Math Stations… Making Them Work for Your Classroom

Many elementary teachers have reading groups already established in their classrooms, but the idea of math groups seems foreign to many.

Reading groups is a teaching strategy that has been around for a long time. The idea behind reading groups is, as I understand it, is homogeneous groups that rotate between 4-5 stations. The idea with reading groups is that they’re leveled so the teacher can work at the various reading levels in which the students need in the class. This is a time for differentiation… meeting kids where they are. Emerging, on grade level, or teaching advanced levels for that grade level are the usual levels.

We here at Making Math Make Sense have a different approach when it comes to our Math Stations. We like to have heterogeneous groups when we do our stations. We like to have the varied leveled students in our groups. The students with the higher abilities are able to lead the groups when the groups are not with the teacher group, but also struggle often when they don’t know something. The approaching grade level students aren’t afraid to ask questions, but sometimes don’t know what they don’t know.  The on grade level students are the glue in the group. They have the knowledge to know what they don’t know yet and feel comfortable asking questions. The groups are expected to use teamwork, collaboration, and problem solving skills if they get stuck on something. 

There are so many various ways you can implement Math Stations in your class. Here is how I have done stations in my own classroom over the last 8 years. At my school, each classroom always have one day a week that we don’t have a special. I have always used those days as my station days. I have done anywhere between 4-6 stations during 2.5 hour period. Over the years, I have learned that 20 minutes per station is the sweet spot with time allotted per station, so do the math and see how many stations you can fit in your time frame. Make sure you account for about 5 minutes of clean up time and switching between stations. 

This is an example of what stations may look like in a single day. You may notice that in the time column, I have a break in the time, that’s when my grade level had intervention time and students broke out into skill groups based off of benchmarking.

Kristin implemented stations differently. Kristin had her classes complete one station a day each day of the week and she was never in charge of a station. She would put her station right before or right after our lunch and recess block. She would utilize that time to pull a student one-on-one or a couple of students to complete make up work or to go over something.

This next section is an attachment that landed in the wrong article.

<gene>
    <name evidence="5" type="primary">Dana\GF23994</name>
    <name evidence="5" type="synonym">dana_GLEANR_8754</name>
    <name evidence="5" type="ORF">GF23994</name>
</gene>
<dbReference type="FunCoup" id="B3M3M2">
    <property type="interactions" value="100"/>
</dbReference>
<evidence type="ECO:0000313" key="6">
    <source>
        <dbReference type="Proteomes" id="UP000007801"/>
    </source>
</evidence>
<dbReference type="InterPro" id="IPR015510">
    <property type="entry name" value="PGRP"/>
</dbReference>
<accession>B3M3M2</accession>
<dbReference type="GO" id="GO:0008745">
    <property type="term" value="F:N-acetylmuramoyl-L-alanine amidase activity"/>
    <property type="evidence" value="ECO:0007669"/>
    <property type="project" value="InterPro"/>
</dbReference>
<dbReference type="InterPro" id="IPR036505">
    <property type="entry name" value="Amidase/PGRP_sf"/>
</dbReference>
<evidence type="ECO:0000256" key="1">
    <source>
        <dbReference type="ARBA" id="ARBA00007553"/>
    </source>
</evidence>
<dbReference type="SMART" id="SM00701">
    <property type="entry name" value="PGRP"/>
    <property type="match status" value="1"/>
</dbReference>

Here is an example of what doing a single station each day of the week looks like.

How do we pick what we do in our stations? It is pretty consistent if you were to see my plans for my weekly stations. 

  1. Current content mini-lesson with Mrs. Kappel
  2. Math Puzzles, Sort, or Game on what Mrs. Kappel just went over
  3. Review content with teacher aide/intervention specialist/gifted specialist OR some sort of deeper mathematical thinking activity (Tangy Tuesdays, smaller version of 3 Act Task, Open Middle, Brain Teaser, etc)
  4. Technology Station
  5. Social Studies or Science assignment 

I like for the students to meet with me at a station so that I can have that small group interaction with each student weekly. It allows them to have a little more comfortability answering or asking questions. I also like how  in a smaller group setting I can get to know my students on a more personal level. 

2nd grade students are using a hanging chart to create a hundreds board.
This group came to the interactive hundred chart later in rotations and found a mistake. They are fixing the problem. 🙂

Before you start stations with the students, you have to teach them how to operate during stations. You have to teach them what the expectations are when they’re working on their Chromebooks, in a math game/puzzle station, in the station with me, and so on. Students need to know what voice level they should be at. They need to know which stations they are working with a partner and what that expectation sounds like, looks like, and feels like. Your students need to know when they can interrupt you and the group you’re currently working with. 

Our classes have constantly LOVED station days over the years and they’ve always been my favorite days as well. When you’re rotating groups every 15-25 minutes, the time flies by! If you have a good 2-3 hour block throughout your week, give stations a try for a solid month… one day a week, for 4 straight weeks, you’ll LOVE them as much as I do! 

4th graders doing Number Form Puzzles with standard form, expanded form, and word form.
4th graders doing a Number Forms sort
2nd grade student putting together 100 Chart puzzles.


I have provided you with an editable Google Sheet below that will prompt you to make a copy of. At the bottom of this Google Sheet, you’ll see tabs that give you templates for 4, 5, and 6 groups. I also have a tab if you want to do groups like Kristin does, and want to do one station a day throughout the week. 

Google Sheet of Station Set Up

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